So who's showing up? J.R. Daily, author of The Yellow Ribbon Snake, and Elizabeth Gunn, whose Seventh-Inning Stretch has just been released, both have a thought or two to share. J.M. Hayes talks about working with small presses, Susan Miller regales her experiences with university presses and Marci Martin and Stella Clancy talk about the ins and outs of self-publishing.

Six panelists have much to say about mystery writing. The answers are anything but mysterious. They get started talking at 2 p.m.

Call 319-7887 for more information.

STOREFRONT ART

Saturday, Aug. 23

The Drawing Studio Gallery (214 N. Fourth Ave.)

The Limelight (634 N. Fourth Ave.)

Zoe Boutique (735 N. Fourth Ave.)

Saunter down Fourth Avenue and peek in a couple of windows.

Three art shows open with receptions featuring a variety of work. At the southern end of the avenue at The Drawing Studio, it's the fifth annual figure show. Here's where you see the results of work produced from the age-old practice of life drawing--imaging nudes and all their fleshy beauty. There's drawing, but also painting, printmaking and sculpture, much of which originates in the open studios or classes offered at studio itself. The reception goes from 6 to 9 p.m. The show stays up through Sept. 27 and gallery hours are Tuesday to Saturday, noon to 5 p.m.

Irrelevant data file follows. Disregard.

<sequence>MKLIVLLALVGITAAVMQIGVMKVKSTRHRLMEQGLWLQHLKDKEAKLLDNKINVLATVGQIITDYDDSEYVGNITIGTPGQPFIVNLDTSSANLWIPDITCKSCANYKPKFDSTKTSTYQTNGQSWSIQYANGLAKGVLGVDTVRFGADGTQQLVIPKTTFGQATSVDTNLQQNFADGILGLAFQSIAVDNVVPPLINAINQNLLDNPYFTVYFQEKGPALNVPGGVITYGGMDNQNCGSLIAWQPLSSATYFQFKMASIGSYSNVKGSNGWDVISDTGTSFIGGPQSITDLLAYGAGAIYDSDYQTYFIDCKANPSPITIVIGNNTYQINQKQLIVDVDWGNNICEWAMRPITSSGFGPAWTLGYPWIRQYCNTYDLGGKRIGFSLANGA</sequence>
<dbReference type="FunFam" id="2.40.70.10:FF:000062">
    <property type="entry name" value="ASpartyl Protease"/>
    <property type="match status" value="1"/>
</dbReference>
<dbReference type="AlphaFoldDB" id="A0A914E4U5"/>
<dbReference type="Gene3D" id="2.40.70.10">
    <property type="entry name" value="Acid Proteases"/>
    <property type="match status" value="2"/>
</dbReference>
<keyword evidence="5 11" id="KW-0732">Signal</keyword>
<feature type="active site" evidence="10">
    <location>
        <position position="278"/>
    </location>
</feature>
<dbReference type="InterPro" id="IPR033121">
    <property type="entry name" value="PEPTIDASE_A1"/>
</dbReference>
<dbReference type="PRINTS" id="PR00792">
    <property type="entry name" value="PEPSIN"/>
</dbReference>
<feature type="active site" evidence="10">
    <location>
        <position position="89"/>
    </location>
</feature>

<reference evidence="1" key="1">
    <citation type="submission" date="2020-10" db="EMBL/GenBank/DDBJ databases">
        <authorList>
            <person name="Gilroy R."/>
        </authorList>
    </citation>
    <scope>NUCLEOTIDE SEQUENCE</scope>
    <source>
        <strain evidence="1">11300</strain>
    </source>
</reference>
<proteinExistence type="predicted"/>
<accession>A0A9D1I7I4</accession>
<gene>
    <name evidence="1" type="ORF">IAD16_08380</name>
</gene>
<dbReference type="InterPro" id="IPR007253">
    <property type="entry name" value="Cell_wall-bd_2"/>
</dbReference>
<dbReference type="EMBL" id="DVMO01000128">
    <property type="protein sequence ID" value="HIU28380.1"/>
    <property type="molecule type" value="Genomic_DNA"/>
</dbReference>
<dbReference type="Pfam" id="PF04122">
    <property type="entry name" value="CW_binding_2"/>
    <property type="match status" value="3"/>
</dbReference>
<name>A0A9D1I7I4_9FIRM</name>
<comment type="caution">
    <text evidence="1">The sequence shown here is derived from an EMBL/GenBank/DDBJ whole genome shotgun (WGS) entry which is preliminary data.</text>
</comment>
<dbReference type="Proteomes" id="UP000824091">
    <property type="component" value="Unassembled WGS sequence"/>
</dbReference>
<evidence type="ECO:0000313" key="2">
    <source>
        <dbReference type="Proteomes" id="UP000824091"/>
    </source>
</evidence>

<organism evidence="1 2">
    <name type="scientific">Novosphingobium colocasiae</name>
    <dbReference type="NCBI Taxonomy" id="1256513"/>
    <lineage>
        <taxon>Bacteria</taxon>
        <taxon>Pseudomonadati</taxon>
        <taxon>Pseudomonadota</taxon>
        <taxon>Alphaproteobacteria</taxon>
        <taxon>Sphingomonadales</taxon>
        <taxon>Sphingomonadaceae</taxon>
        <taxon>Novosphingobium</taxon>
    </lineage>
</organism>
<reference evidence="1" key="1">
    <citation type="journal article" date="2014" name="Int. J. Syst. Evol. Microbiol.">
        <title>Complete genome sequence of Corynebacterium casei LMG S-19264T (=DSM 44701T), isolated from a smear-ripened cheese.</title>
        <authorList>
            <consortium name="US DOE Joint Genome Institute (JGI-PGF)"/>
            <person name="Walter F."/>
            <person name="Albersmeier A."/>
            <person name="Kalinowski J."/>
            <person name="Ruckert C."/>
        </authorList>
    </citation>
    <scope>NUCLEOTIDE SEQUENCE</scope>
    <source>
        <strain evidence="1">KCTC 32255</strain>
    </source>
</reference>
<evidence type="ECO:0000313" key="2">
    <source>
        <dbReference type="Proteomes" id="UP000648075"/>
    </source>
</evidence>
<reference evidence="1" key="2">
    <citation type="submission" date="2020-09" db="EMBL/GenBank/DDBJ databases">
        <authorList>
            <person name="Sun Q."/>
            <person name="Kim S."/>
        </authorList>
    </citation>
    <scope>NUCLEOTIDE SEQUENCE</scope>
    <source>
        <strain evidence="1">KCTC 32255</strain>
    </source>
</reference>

Stay on the same side of the street and head north toward a little bungalow where The Limelight shines on two artists. Mirle Freel Jr. draws from the subconscious. His work contains elements of conflict and serenity, an emotional look at life and death confronting us daily. "Perhaps life is a dream that we may awake from someday," Freel ponders.

Christina S. Hiett offers a grid of individual small acrylic paintings titled, "Set Theory," in which she focuses on an artistic interpretation of the mathematical notion of sets and functions. Viewing the units forms a one-to-many relation between the viewer and the grouping. Both artists show up for the reception from 5 to 8 p.m. Their show is on view through Sept. 27.